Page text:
I am very lucky, it’s a wonderful experience. And this year I have been invited back to celebrate the 150th anniversary by creating an exhibition of 30-40 paintings for the Clubhouse.




If you’re having trouble getting started with a project, how do you encourage your creativity?


I paint every day juggling my two different portfolios: flying birds and monochromatic which equally support each other. And because I have two different bodies of work, if I am struggling with one, I can bounce to the other which usually kick-starts me back into being productive.   I always have about 6 paintings on the go at the same time and will at times leave one for around 2 weeks after which I revisit and know the answers.

I find tidying up very helpful. If my desk is covered in admin with unopened envelopes it pretty much reflects my state of mind. So if I can get rid of my emails and clutter it means I have an open space in my mind to get back to painting.


Is there an artist (s) in particular that inspires you?


David Tress. He paints in a very energetic and rugged way, often in just black and white. His paintings are dynamic, bold and gutsy. I am a big fan of his work.


What’s the biggest ‘pinch yourself’ moment in your career so far?


When I was given a private audience with The Queen at Buckingham palace to view my paintings from Windsor Castle. With a residency you need to find a theme, nugget or focus and with the castle it has thousands of years of history that includes the whole village/town of people who live there. The Mews are still very much the heartbeat of the place and through the roles of the horses you can gain a very interesting perspective of the private and public sides of the Royal Family.



The paintings had captured The Queens imagination whose life is her horses. Each painting was hung on an easel and I walked her through each one: racehorses, Fell ponies, driving, carriage work and military roles – she knew everything about all of them.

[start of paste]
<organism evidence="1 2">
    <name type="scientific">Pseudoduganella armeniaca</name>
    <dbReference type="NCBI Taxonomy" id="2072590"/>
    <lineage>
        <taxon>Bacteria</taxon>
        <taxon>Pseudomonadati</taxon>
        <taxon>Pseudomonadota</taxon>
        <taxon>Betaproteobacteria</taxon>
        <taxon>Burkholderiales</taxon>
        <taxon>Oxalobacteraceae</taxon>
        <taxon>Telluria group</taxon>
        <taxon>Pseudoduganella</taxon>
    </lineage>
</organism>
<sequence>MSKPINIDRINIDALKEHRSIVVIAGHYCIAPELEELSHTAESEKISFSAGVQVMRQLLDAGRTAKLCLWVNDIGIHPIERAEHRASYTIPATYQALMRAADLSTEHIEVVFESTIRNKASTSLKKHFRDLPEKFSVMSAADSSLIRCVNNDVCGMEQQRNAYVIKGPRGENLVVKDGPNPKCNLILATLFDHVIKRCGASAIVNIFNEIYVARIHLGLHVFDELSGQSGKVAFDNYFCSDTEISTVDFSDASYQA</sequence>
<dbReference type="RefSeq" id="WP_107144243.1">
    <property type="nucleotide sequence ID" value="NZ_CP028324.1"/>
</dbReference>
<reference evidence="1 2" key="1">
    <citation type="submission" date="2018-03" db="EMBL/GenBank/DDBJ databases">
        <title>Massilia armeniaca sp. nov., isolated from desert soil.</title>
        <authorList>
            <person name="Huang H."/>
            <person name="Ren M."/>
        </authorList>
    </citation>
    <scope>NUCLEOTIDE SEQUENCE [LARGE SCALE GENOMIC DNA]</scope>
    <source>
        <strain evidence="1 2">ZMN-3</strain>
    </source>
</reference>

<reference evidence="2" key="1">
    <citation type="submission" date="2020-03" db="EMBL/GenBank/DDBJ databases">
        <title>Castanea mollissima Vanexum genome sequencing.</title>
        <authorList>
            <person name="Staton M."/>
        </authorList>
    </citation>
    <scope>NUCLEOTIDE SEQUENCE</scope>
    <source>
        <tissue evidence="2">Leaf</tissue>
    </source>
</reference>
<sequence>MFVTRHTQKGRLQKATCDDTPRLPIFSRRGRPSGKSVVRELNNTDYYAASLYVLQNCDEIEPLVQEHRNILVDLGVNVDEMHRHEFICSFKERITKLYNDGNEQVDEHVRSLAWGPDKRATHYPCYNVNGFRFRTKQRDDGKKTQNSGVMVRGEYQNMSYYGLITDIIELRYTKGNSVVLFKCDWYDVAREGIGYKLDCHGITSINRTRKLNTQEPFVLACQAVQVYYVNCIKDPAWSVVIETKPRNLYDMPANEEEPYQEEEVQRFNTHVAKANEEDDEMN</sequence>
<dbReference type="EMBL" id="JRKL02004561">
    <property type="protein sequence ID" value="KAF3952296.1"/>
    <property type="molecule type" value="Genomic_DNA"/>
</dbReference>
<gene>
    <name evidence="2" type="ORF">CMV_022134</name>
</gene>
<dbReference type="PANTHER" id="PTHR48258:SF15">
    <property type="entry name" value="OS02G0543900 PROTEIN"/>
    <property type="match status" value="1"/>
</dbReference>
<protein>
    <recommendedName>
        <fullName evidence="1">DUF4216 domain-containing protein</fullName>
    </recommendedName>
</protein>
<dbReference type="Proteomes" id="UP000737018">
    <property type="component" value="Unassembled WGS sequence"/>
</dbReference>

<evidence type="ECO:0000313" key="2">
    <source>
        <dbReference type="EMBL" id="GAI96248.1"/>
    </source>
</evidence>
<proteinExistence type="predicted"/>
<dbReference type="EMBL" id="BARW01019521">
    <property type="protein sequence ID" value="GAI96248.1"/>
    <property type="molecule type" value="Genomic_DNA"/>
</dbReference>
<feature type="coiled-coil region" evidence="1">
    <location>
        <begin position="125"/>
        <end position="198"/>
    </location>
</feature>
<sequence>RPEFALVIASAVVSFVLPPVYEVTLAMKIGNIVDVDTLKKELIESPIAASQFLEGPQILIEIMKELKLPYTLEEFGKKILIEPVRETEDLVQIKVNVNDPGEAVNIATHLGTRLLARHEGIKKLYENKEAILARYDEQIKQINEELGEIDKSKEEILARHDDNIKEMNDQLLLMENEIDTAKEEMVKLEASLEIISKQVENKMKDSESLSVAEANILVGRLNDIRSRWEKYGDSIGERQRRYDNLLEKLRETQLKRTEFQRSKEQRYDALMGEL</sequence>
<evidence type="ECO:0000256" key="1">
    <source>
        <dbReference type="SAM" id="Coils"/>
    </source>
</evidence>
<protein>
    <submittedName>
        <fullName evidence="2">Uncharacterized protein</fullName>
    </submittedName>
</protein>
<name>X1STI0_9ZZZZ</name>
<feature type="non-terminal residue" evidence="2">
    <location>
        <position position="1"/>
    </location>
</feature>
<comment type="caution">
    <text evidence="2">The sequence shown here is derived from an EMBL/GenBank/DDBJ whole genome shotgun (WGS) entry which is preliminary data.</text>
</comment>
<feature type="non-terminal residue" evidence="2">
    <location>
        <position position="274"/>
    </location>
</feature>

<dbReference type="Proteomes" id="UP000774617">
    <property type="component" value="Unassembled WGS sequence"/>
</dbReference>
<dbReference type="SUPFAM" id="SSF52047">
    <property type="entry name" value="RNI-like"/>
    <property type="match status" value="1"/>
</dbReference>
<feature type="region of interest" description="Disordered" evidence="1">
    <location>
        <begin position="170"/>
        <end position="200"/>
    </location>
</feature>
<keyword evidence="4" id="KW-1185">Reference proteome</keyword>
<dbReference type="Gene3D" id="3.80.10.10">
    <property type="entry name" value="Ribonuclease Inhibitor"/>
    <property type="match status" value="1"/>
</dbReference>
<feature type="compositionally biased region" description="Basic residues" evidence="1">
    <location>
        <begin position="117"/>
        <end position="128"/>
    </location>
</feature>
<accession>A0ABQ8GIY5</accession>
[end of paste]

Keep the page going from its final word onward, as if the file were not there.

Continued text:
It wasn’t until afterwards that I thought, did that really happen?


Finally, tell us about your work with Heartfelt Tips…it seems like it’s a cause very close to your heart?


I was sent away to boarding school at the age of 7 and I hated it. My refuge was my pencil case, it held the tools I needed to feel at home and it became my friend. You learn to write and draw with pens and pencils and with these tools come the ability to allow ideas to flow and ideas create everything. In my mind everything is born from a pencil case and not everyone has the luxury of owning one. So I put these 2 ideas together.

We supply families, schools and groups with as many pencil cases as your children can fill with their unused stationery (of which in my experience with 2 young girls can be drawers and cupboards full!) and we then ensure these go to a local charity who can use the pencil cases. The last piece of the puzzle is that we deliver the pencil cases along with tips to help inspire creativity. I believe if you can teach children the concept of initiative the possibilities are endless. Why not make something with your pens and pencils: design a business card, rewrite and redesign the menu for your local coffee shop and ask if they’ll use it, go to a movie and write a review and send it to your school magazine or local newspaper. The idea is to install the idea of initiative.


‘Hen Night’

I’m very proud and honoured to say that Jeremy and I are collaborating for a very special one off event on Tuesday 15th May for his exhibition called ‘Wings’. It will be at Osborne Studio Gallery, 2 Motcomb Street, Belgravia, London SW1X 8JU. Please see full details below.

We look forward to hopefully seeing you there!